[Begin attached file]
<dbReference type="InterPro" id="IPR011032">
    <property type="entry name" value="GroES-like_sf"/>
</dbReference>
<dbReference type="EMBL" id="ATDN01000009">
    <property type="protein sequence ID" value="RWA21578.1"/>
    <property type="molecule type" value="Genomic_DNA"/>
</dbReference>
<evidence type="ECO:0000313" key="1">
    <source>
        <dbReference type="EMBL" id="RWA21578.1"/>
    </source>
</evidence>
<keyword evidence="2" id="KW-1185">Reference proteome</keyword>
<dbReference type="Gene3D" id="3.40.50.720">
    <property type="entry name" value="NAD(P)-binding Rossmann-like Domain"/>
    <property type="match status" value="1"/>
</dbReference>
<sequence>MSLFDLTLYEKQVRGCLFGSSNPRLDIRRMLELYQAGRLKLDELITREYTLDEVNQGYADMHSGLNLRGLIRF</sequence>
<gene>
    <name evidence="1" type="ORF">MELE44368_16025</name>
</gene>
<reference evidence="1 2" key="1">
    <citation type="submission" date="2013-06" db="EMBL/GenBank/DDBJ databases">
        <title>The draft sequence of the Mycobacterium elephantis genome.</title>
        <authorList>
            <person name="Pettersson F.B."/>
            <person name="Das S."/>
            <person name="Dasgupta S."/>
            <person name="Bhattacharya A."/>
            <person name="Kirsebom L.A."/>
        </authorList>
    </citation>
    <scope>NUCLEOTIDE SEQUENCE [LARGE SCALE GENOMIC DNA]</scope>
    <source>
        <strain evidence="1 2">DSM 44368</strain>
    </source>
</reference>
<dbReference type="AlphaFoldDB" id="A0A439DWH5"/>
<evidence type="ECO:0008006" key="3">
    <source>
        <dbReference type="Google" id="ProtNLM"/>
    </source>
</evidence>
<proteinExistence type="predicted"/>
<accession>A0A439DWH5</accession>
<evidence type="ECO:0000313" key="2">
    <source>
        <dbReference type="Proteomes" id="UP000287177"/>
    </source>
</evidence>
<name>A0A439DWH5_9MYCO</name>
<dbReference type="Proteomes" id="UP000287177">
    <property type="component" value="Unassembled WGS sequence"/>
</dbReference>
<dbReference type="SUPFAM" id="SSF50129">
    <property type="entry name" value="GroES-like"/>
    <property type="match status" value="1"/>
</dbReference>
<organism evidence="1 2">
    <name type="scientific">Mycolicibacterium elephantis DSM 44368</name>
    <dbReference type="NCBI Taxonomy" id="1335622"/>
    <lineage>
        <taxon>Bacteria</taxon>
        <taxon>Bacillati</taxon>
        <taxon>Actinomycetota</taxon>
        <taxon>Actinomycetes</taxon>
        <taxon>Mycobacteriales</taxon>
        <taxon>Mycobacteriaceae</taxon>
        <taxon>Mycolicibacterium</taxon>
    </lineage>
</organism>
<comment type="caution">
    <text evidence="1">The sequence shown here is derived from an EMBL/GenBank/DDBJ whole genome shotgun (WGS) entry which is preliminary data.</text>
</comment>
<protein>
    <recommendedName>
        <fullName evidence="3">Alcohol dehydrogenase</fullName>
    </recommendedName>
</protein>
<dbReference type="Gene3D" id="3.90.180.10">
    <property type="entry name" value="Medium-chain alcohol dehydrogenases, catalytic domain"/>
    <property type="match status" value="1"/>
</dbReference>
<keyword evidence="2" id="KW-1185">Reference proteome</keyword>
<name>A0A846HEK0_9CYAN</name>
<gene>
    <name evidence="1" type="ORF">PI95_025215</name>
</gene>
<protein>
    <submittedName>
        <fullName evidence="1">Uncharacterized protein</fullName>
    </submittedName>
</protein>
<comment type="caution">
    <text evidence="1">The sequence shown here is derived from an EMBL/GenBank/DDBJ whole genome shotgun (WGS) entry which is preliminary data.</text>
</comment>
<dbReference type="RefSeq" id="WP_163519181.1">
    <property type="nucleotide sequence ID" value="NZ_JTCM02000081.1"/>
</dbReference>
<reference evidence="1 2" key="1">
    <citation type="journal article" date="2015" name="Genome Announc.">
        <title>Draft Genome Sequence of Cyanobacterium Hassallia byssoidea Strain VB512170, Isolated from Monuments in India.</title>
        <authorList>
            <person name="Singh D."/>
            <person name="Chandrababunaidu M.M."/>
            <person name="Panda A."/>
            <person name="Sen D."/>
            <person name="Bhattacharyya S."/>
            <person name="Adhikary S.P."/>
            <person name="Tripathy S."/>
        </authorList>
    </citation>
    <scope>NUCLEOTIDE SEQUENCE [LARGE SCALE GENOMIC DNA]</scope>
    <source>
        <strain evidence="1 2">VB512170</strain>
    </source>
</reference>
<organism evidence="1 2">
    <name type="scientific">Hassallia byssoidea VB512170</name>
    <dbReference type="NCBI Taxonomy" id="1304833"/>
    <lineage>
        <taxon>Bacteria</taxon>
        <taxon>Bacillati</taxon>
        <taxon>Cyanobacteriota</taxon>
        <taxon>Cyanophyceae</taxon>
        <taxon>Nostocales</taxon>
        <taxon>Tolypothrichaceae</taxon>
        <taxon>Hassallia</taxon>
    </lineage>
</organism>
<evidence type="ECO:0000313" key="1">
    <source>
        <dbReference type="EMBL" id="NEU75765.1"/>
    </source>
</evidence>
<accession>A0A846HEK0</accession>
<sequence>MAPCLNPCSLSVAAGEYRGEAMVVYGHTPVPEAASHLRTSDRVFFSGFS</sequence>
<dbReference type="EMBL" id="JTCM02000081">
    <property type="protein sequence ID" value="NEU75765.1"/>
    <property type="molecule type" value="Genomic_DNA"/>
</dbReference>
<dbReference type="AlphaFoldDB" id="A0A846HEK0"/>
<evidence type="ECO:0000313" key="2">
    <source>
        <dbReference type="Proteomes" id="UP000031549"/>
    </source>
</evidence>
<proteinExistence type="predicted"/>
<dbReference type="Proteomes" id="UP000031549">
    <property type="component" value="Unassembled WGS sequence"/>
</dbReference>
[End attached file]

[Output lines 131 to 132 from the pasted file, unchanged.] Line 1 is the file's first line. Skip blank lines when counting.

<evidence type="ECO:0000313" key="1">
    <source>